Randy and Jeff Parmley of Ottawa County, Okla., keep an eye on improvement

On a crisp fall day in Wyandotte, Okla., Randy and Jeff Parmley take a break from working cattle to explain why their family farm doesn’t play the ‘trend game.’ “We don’t jump on trends,” said Randy Parmley. “We just breed consistent cattle – simple as that.”
Randy established the Christian based farm in 1972, while still serving in the Navy. Since then, he and his son Jeff have expanded the operation little by little – always focusing on improving genetics. “After some experimenting I settled on Simmental, then after 10 years looked for something that complemented them well,” explained Randy. “Angus made a great cross.”

Cattle Herds
The Parmleys maintain two separate purebred herds (Angus and Simmental), but the majority of the more than 350 head cattle operation are commercial Angus cows that are bred to homozygous black, homozygous polled Simmental bulls. “We furnish breeding bulls with the commercial cattleman in mind,” stated Randy.
Jeff, who also works at the Ottawa County Extension office, partnered in the family farm with his father after graduating from Oklahoma State University – where Randy is an alumnus as well. “We started partnering on groups of cattle and after college I purchased another farm and we’ve expanded ever since,” said Jeff. “Our cattle are on track with today’s industry – we want our bulls packed full of meat and looking like a range bull.”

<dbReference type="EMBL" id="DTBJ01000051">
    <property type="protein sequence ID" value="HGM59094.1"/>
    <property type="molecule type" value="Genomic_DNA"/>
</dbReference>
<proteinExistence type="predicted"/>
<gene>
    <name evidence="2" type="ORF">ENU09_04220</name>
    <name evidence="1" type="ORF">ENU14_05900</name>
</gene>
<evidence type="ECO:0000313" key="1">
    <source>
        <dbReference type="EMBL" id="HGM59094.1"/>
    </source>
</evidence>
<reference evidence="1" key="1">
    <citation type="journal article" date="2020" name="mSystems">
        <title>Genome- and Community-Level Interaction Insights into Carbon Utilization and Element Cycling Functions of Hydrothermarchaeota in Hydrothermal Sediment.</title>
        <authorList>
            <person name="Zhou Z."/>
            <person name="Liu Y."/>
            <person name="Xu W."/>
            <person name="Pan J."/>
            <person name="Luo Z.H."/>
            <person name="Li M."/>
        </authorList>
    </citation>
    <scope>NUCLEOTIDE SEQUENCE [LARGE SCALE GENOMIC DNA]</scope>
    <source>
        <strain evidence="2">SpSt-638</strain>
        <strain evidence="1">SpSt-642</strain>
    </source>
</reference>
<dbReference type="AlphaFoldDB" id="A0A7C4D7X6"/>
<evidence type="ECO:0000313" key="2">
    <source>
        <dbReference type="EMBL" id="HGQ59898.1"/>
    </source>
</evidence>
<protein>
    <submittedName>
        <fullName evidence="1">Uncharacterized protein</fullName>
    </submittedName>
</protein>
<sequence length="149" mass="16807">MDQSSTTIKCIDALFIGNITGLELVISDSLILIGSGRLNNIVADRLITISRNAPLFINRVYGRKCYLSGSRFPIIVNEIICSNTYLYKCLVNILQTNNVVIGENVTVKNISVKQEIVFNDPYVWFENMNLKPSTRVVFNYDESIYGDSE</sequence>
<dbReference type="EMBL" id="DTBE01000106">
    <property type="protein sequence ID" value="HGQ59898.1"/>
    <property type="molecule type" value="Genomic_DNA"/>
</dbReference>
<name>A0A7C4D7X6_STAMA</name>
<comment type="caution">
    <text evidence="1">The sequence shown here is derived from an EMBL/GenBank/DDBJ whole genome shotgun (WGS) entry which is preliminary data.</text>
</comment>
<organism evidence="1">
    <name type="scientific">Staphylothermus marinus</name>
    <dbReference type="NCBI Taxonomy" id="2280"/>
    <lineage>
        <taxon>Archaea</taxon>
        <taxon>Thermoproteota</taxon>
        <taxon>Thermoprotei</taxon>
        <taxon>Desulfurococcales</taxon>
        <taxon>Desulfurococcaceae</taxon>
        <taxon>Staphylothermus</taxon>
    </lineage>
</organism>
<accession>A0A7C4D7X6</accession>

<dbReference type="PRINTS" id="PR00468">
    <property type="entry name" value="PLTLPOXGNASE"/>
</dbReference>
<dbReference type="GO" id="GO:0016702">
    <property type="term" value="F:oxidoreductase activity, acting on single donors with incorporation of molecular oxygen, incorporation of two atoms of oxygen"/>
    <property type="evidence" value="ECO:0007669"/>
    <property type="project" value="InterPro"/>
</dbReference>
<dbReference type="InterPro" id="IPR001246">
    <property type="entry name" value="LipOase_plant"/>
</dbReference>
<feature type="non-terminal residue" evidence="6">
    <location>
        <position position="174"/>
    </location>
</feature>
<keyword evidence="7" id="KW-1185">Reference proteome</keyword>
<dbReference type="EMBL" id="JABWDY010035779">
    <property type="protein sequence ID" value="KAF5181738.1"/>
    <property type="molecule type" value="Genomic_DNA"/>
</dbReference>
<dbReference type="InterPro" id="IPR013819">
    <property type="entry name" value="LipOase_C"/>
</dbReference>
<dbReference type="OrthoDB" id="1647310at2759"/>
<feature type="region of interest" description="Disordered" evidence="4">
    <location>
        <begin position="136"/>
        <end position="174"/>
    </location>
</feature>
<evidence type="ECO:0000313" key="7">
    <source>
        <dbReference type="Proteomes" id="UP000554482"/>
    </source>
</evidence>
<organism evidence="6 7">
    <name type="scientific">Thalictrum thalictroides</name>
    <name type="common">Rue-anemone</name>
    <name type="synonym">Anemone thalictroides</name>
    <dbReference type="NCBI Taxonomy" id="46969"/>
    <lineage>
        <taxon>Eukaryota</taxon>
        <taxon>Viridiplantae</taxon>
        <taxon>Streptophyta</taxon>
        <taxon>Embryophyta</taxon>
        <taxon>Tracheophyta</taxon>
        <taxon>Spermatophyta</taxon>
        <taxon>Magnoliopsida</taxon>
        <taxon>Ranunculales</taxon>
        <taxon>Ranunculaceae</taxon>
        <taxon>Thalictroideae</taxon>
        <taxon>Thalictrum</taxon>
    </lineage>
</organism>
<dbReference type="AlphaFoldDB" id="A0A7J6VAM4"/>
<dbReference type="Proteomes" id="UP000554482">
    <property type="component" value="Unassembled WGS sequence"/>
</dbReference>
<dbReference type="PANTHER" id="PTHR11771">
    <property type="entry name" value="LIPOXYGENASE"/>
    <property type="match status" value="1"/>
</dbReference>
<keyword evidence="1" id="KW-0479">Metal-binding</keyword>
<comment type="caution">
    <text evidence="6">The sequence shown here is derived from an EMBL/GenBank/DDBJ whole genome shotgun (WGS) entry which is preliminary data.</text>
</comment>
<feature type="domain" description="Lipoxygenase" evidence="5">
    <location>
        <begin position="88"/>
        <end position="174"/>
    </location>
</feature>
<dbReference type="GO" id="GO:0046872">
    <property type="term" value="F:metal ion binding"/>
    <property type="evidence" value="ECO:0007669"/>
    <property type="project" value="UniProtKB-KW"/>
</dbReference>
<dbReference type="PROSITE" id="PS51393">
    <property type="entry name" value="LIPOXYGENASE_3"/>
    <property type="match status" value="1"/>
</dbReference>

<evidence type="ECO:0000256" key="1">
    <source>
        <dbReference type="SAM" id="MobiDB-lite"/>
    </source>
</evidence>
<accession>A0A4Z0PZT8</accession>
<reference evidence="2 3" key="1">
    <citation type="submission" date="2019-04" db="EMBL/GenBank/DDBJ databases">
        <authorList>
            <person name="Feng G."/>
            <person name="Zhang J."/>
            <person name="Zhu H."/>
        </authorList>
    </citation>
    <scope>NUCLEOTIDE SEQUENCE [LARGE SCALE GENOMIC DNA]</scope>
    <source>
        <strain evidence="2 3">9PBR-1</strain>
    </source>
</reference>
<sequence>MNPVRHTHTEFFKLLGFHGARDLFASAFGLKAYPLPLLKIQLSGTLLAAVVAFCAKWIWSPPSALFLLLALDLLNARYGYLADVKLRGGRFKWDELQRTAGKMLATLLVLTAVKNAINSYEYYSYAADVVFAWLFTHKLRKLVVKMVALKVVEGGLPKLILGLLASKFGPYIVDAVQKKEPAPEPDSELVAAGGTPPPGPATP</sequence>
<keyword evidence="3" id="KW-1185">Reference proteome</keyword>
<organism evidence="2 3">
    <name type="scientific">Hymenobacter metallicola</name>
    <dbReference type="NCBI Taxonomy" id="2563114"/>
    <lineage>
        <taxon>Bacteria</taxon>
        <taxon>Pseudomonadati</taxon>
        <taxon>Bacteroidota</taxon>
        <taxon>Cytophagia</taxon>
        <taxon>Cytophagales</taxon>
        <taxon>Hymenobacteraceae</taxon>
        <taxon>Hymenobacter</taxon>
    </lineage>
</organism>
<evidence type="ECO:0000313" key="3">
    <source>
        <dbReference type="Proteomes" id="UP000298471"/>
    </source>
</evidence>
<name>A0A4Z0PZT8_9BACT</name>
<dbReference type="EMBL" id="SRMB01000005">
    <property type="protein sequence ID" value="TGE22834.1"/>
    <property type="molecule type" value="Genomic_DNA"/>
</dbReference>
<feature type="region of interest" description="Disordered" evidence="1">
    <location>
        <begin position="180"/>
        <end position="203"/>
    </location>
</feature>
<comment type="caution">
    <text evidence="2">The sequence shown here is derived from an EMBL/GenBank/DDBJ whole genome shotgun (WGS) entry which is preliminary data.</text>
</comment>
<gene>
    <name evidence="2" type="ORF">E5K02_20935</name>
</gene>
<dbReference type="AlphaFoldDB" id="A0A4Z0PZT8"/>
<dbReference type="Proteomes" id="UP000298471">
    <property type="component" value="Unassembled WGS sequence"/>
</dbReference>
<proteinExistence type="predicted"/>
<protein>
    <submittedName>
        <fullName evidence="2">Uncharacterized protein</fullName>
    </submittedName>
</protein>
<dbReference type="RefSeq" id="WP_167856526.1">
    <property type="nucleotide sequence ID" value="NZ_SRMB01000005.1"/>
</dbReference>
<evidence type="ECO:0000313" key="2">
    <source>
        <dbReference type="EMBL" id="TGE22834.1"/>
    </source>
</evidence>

Overhead Costs
With today’s farming comes higher costs, and the Parmleys have always worked to control overhead costs to remain competitive in the cattle market. “We can produce cattle at a lower cost than bigger operations because we don’t over extend ourselves,” Randy said.
The farm uses rotational grazing intensively and have since the start of the farm. Almost all pastures are cross fenced and cattle are on a pasture anywhere from a week to three weeks, depending on the number of cattle and size of acreage.
Simm-Angus Crosses
About 15 years ago, the farm began crossbreeding their two cattle herds and within the last 5 years the market for the Simm-Angus cross has taken off. “We’ve seen a big interest in our half-bloods and been selling a lot of bulls,” said Jeff. Randy added, “Guess we were ahead of the curve on this one.”
Working as partners Randy and Jeff strive to continue furnishing cattlemen with proven performance stock. According to Randy, his family has a love for their land and their cattle and that’s what makes a family farm succeed. “We don’t follow fads,” Randy stated. “We just raise quality cattle, with an eye on improvement at all times.”


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